- Last Update On : 2013-12-24
Simple allergic reactions are the second most common type of transfusion complication. Allergic reactions occur most commonly after the transfusion of components containing large volumes of plasma such as fresh frozen plasma, plasma frozen within 24 hours, single donor platelets or pooled random donor platelet concentrates. Transfusion of red blood cells is less commonly associated with allergic reactions because they contain so little plasma.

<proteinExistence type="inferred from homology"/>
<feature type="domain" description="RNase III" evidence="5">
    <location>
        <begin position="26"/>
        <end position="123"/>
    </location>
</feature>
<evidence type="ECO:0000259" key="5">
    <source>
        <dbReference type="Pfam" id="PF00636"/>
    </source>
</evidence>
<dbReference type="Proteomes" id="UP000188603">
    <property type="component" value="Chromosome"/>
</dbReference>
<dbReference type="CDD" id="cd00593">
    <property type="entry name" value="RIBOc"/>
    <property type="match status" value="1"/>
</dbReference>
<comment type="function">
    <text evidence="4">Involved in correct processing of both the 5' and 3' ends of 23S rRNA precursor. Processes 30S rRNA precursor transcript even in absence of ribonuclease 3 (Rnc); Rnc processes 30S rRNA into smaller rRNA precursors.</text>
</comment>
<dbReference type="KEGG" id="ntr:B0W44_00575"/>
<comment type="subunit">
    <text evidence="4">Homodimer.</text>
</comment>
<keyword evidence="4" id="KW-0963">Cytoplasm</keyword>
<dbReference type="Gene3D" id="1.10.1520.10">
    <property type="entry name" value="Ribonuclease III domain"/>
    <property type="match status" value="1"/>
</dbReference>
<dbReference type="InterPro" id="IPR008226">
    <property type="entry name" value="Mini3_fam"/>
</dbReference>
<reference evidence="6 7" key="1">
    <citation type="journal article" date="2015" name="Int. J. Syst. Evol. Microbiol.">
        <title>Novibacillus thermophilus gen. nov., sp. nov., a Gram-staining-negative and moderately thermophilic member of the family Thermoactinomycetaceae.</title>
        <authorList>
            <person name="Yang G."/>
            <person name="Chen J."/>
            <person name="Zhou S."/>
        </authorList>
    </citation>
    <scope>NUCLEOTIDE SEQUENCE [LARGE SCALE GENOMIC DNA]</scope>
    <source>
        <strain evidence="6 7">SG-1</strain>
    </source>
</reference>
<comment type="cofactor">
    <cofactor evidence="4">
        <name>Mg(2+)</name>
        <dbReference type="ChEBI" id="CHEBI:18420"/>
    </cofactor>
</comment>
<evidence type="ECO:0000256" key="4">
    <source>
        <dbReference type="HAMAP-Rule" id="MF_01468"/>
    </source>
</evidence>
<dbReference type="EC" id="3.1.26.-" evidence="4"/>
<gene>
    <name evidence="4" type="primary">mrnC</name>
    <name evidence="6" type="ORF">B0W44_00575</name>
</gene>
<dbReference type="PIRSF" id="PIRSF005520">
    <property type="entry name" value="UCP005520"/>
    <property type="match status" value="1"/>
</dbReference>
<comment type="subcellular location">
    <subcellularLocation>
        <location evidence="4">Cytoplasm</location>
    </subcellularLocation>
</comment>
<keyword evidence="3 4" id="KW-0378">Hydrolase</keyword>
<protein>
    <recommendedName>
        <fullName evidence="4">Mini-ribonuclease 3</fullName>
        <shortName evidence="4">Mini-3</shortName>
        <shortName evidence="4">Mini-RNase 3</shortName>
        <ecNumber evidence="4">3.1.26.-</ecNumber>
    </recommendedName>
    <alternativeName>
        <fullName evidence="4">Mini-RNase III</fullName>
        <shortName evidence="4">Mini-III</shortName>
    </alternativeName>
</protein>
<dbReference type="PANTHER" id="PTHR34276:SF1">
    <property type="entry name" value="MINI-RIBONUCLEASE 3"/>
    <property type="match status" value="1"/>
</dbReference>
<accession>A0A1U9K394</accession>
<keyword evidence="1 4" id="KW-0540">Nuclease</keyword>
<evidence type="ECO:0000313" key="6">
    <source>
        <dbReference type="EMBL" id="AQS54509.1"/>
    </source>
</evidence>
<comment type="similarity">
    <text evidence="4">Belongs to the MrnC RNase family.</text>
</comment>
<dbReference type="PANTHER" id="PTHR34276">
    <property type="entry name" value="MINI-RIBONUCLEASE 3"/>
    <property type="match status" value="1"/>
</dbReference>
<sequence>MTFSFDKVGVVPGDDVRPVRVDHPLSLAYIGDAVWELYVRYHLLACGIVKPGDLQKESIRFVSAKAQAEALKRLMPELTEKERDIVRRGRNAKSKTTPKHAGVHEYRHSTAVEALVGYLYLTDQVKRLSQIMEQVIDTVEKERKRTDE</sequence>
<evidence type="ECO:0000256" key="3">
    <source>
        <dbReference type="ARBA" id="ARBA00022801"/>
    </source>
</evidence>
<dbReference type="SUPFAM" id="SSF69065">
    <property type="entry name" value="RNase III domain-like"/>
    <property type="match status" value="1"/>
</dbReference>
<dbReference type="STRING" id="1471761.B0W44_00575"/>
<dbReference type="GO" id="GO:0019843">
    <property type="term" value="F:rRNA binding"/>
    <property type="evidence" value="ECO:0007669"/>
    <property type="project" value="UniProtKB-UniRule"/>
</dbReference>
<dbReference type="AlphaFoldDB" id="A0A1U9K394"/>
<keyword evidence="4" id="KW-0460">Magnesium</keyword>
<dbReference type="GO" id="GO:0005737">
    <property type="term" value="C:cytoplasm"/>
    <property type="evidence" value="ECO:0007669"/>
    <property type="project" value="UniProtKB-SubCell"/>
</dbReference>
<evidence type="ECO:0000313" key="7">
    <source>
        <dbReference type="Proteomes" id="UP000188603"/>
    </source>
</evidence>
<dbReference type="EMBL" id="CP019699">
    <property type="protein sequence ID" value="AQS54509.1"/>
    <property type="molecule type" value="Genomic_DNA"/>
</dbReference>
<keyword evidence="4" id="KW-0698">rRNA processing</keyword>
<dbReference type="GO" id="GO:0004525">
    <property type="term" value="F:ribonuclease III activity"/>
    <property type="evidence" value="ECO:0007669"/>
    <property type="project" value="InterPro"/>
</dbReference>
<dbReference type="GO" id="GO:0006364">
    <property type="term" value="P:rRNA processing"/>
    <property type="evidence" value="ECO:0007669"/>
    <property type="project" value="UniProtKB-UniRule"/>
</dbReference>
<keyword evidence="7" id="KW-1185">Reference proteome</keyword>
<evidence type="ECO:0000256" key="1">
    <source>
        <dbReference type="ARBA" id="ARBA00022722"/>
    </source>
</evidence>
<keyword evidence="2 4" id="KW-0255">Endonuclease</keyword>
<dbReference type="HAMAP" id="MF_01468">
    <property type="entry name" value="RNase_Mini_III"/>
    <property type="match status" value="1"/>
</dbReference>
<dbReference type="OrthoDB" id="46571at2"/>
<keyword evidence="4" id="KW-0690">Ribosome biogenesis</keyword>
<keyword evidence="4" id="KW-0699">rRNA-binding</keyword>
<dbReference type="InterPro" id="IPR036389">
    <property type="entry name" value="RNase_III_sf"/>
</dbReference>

Etiology: Allergic reactions are attributed to soluble substances in donor plasma (e.g. food allergens, drugs or ethylene oxide) which react with IgE antibody bound to basophils or mast cells in the recipient's blood. This interaction results in the release of C3a, C5a, histamine, prostaglandin D2, leukotrienes C and D4 and a variety of other cytokines. These substances produce an immediate type hypersensitivity reaction by increasing vascular permeability, promoting bronchial smooth muscle contractions, and stimulating mucus secretion